Polyiso originally used CFC’s for its blowing agent, while that gave the insulation a higher R-Value, it is extremely hazardous to the environment. In 1993 the polyiso industry shifted to HCFC-141b, causing a significant decrease in their R-value. In 2002 the industry shifted to HCFC-142b. However, while HCFC’s are only 5% to 10% as damaging to the ozone as CFC’s, they are still damaging and by 2020 HCFC-142b must also be phased out. XPS currently uses HCFC-134a, this will also be phased out by 2020. EPS roof insulation on the other hand does not use and CFC’s or HCFC’s for its blowing agents. EPS is expanded using pentane. Pentane is a hydrocarbon and does not cause ozone depletion or global warming. Around the country several EPS manufactures are redesigning plants to recover up to 95% of the pentane used.
All three insulations use flame retardants in order to meet building code standards. Both EPS and XPS use HBCD which is non carcinogenic but it does have health concerns. HBCD makes up 2.5% of XPS and 1% of EPS. Polyiso uses TCPP which makes up 5% of the insulation. TCPP has been shown to be harmful to aquatic organisms but has limited human toxicity.
Expanded polystyrene, Extruded polystyrene and Polyisocyanurate are all non-biodegradable. Any one of these in a land fill will be there indefinitely. While polyiso can be recycled it is a complicated process and there are no programs in place for recycling. EPS and XPS are also recyclable and several programs exist across the country for the recycling of EPS. Most EPS manufacturers accept all construction and packaging grade EPS for recycling.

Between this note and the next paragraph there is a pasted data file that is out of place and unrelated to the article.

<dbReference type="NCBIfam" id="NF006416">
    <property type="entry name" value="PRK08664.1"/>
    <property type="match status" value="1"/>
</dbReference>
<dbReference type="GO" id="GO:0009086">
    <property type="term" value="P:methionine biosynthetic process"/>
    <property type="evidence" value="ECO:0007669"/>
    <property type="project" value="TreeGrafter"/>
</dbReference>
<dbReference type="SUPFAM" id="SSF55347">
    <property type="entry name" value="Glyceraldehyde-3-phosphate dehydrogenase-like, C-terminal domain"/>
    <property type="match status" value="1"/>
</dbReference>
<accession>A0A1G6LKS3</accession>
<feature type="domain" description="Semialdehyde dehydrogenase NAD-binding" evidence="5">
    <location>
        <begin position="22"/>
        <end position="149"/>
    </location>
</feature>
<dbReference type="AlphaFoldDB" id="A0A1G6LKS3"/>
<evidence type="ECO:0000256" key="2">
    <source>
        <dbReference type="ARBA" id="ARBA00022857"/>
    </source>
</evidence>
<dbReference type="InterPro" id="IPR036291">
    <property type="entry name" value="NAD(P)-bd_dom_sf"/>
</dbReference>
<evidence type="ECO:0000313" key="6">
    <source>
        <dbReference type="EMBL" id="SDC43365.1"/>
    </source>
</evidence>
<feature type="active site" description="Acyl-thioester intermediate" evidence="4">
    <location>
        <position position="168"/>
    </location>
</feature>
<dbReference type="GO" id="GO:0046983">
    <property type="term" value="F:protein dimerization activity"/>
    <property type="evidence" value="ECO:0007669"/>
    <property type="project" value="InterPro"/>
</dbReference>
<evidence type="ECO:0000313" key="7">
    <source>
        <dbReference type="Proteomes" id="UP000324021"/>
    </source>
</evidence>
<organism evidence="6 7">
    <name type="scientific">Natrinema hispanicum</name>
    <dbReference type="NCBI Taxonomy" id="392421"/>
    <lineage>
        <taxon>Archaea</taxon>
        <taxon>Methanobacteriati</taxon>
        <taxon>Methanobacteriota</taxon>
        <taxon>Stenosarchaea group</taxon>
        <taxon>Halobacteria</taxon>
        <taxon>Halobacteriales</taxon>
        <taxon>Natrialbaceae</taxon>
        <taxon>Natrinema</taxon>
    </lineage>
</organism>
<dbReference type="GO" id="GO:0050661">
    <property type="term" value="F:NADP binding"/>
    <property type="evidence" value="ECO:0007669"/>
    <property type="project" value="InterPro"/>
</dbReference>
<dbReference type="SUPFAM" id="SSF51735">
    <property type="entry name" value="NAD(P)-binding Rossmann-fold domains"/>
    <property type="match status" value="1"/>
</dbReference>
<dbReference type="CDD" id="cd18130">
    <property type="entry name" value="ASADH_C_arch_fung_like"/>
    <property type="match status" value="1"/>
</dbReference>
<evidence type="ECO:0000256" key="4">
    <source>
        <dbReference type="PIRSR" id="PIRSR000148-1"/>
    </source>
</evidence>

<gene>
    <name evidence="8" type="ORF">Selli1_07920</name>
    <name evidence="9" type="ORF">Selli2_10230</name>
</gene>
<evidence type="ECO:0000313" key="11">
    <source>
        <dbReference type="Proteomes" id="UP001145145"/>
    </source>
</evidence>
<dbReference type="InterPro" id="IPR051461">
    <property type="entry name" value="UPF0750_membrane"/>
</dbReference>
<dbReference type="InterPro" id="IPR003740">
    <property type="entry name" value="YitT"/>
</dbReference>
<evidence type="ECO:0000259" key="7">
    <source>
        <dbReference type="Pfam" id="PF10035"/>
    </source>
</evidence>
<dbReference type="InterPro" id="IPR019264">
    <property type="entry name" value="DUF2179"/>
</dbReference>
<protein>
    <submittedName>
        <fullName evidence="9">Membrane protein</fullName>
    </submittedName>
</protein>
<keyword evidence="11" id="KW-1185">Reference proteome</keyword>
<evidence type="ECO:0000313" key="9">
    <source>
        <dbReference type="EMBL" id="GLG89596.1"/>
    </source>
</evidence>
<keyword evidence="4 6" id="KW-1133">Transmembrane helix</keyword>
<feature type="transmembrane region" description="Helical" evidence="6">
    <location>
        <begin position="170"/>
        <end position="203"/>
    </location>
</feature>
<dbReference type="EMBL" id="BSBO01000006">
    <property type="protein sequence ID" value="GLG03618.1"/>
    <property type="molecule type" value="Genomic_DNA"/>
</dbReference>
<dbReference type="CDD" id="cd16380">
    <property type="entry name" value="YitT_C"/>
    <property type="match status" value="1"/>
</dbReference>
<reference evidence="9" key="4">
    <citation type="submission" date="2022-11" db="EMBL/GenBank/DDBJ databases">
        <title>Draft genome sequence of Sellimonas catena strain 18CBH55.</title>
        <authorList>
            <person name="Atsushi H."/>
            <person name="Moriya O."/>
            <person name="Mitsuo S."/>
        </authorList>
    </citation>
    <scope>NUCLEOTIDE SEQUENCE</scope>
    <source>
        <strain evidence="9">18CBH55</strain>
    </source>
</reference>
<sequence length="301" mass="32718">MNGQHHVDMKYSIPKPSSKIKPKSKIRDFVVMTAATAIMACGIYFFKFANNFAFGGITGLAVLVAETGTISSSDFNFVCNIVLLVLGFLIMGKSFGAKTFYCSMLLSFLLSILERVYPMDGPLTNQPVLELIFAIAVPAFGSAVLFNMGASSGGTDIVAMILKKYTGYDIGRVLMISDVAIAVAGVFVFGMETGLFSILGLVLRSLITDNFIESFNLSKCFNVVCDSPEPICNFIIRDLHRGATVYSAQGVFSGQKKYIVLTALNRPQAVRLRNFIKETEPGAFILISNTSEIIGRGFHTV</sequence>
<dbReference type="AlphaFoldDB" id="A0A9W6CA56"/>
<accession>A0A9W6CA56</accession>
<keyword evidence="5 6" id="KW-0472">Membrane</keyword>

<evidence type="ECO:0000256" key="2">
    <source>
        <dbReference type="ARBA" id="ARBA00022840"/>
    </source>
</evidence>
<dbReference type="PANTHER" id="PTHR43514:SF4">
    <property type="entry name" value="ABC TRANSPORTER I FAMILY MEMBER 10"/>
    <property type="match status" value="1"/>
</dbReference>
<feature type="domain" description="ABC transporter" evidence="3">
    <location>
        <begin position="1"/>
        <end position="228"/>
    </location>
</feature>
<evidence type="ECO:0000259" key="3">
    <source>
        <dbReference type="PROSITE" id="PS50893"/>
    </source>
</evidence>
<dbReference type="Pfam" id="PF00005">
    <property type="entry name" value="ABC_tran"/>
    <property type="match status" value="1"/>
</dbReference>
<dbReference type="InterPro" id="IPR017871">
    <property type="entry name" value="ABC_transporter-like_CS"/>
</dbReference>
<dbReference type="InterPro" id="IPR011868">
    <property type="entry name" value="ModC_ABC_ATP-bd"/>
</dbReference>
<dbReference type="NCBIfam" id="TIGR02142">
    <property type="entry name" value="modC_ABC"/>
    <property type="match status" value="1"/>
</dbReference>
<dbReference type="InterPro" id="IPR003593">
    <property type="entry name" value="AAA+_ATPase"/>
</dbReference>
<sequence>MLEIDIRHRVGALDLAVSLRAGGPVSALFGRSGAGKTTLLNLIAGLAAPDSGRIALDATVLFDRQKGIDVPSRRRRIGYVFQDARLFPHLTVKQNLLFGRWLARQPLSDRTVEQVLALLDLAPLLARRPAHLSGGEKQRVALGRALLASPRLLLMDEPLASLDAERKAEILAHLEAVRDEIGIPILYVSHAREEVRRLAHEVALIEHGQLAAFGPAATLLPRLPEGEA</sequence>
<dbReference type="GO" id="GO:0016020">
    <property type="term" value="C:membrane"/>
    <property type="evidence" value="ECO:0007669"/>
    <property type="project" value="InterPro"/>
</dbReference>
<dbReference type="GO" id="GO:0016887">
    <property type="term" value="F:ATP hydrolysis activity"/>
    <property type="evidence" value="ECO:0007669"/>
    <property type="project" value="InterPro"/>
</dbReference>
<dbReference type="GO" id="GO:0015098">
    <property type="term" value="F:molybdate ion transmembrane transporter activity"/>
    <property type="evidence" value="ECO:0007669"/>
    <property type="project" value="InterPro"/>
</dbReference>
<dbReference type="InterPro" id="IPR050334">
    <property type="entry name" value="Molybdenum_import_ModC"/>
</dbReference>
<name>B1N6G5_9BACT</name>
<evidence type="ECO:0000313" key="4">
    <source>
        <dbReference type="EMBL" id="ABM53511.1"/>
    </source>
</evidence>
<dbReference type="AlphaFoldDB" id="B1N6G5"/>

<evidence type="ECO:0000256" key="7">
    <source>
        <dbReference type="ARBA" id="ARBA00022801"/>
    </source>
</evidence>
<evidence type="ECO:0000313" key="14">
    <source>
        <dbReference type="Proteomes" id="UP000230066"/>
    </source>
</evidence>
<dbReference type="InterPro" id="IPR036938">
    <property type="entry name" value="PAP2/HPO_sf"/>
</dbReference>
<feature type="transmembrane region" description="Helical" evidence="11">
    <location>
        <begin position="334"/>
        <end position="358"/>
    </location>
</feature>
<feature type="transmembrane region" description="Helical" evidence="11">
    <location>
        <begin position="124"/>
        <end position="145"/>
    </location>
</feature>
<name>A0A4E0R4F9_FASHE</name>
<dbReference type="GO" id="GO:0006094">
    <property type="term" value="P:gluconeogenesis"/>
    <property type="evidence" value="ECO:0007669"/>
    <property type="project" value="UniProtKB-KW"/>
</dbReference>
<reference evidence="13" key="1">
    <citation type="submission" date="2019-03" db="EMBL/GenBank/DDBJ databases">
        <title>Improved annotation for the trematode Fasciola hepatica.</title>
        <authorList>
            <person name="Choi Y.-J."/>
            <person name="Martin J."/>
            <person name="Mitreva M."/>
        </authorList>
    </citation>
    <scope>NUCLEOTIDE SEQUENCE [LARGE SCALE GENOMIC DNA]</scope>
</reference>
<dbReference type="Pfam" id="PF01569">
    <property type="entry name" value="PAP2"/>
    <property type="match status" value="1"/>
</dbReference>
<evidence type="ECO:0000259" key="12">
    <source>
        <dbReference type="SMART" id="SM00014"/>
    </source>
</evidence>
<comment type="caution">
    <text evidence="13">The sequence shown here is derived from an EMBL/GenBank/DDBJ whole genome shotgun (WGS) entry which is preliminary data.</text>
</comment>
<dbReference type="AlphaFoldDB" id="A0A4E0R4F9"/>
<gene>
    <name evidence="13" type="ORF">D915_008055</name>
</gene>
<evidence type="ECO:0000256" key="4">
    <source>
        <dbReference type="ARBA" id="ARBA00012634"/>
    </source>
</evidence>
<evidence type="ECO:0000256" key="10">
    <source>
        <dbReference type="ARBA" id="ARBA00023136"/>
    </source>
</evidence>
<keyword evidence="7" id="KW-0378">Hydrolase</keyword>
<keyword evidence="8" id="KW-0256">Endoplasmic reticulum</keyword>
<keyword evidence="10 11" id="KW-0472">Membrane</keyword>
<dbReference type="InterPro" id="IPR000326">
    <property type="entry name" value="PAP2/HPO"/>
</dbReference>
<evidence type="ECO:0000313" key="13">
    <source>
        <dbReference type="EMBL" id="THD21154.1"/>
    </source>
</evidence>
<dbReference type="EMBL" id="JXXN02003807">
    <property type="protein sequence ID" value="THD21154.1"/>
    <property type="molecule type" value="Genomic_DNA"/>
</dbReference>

Arcel® resin has been used by many cabinet manufacturers to eliminate the multiple steps in packaging components. ACH Foam’s Arcel® is less abrasive compared to pulp and corrugate, allowing for less material requirement and steps needed to complete a pack-out. Sometimes it also allows for reduction in PE foam wrap, typically used between cabinet surface and traditional pulp corners. This simple process using ACH Foam’s Arcel® corners allows cabinet manufacturers to realize reduction in labor time associated with packaging a cabinet and also reduces potential damage during shipment.
The following photos show the difference between packaging with ACH Foam’s Arcel® and packaging with molded pulp and PE wrap for same cabinets:
Contact us to learn more about this unique Arcel® blend of PE and EPS.